The perfect persona - the unacceptable me. A psychodynamic exploration of neurotic perfectionism from the perspective of the experienced clinician

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Authors
McMahon, Ciaran
Issue Date
2014
Degree
BA (Hons) Counselling and Psychotherapy
Publisher
Dublin Business School
Rights
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Abstract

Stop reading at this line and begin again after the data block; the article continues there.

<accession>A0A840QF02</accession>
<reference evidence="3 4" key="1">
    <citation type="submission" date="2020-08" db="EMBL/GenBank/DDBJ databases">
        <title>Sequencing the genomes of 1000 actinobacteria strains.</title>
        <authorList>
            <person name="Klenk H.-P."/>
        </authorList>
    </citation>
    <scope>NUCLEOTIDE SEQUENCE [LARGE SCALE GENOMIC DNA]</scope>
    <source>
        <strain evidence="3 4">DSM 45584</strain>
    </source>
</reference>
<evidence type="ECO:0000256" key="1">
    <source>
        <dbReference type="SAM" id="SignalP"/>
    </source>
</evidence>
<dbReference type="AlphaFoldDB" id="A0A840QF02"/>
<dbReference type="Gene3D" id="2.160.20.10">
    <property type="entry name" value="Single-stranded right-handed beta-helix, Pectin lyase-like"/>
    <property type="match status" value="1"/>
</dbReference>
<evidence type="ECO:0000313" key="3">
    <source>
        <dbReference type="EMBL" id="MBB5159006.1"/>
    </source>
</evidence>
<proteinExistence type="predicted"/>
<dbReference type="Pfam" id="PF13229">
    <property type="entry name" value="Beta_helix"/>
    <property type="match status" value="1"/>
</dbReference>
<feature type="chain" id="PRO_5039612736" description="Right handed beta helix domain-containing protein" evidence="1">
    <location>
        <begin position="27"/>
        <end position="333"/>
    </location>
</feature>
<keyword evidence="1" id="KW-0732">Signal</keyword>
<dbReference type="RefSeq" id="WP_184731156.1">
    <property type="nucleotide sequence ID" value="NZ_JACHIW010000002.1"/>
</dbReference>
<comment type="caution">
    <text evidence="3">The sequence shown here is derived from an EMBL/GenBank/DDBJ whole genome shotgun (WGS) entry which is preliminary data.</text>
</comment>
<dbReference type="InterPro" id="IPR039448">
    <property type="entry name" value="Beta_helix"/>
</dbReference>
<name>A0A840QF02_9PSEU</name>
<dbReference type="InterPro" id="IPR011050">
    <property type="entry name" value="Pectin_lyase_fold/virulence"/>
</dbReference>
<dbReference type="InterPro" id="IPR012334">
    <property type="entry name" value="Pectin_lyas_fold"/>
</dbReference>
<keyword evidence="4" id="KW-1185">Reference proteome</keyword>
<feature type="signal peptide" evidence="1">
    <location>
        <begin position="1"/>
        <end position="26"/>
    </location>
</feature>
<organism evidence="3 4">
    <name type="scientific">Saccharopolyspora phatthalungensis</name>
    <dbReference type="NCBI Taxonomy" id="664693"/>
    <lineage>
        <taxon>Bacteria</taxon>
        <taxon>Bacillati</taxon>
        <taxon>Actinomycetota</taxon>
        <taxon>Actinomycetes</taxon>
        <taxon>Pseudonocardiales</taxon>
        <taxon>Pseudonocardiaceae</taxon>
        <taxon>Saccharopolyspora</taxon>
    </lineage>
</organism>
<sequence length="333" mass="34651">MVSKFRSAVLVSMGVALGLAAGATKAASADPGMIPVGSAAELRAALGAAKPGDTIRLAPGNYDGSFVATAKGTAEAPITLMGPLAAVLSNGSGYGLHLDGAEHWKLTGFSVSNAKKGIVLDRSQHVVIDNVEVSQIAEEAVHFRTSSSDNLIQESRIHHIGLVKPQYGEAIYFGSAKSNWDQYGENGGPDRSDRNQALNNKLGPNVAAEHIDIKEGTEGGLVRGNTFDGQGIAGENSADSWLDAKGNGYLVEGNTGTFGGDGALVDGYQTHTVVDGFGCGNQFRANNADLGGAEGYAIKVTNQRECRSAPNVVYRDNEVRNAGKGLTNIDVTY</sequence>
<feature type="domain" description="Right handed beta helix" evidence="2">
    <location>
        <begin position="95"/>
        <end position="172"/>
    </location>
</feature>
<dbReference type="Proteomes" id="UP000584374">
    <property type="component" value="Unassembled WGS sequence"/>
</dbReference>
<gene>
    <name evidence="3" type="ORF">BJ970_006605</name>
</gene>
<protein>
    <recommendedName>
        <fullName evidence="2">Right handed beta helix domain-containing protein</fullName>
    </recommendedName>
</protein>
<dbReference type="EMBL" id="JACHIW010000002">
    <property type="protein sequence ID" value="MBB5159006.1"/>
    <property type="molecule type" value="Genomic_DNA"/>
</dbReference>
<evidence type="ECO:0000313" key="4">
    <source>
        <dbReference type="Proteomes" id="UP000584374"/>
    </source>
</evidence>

With aetiological roots in obsessional neurosis, neurotic perfectionism is the self-destructive branch of the dichotomous perfectionism construct. The most distinguishing characteristics of this phenomenon include the persistent striving to achieve completely unattainable self-imposed standards, and relentless, most often cruel, punitive self-criticism. In this perpetual pursuit of perfection, it is psychopathology that is inevitably found around every corner. The primary research aim of this study is to conduct a psychodynamic exploration of neurotic perfectionism from the perspective of the experienced clinician. As extant psychotherapeutic research has long focused on quantitative methodological approaches, this study seeks to gain a fresh new insight into the qualitatively untapped area of neurotic perfectionism. A qualitative research study was therefore carried out using the data collection method of semi-structured interviews, with 5 extensively experienced Irish accredited psychotherapists, regarding their clinical work with neurotic perfectionists. Interview transcripts were analysed using thematic analysis to translate the participants‟ subjective experiences into objective qualitative data. Three prominent superordinate themes consequently emerged from this analysis: 1) The Unacceptable Me; 2) A Sick Destiny; 3) Therapy- The “Imperfect” Struggle. This research ultimately showed that neurotic perfectionism is a phony “perfect” persona that is unconsciously constructed, when the true self is rejected in childhood, as a defensive mask of survival to gain love and acceptance from significant others. Comorbidity was found to be positively associated between neurotic perfectionism and psychopathology, resulting from the continued repression of the true self. The therapeutic encounter was found to be an incredibly tempestuous, and pressurised, see-saw experience for the psychotherapist working with neurotic perfectionists, as it is littered with a multitude of obstructive negative transference and countertransference reactions. This qualitative study undoubtedly highlights the unequivocal destructive power of the phenomenon of neurotic perfectionism. Author keywords: Neurotic perfectionism, maladaptive perfectionism, perfectionism, neurotic, false self, psychopathology, transference, countertransference, insecure attachment, psychodynamic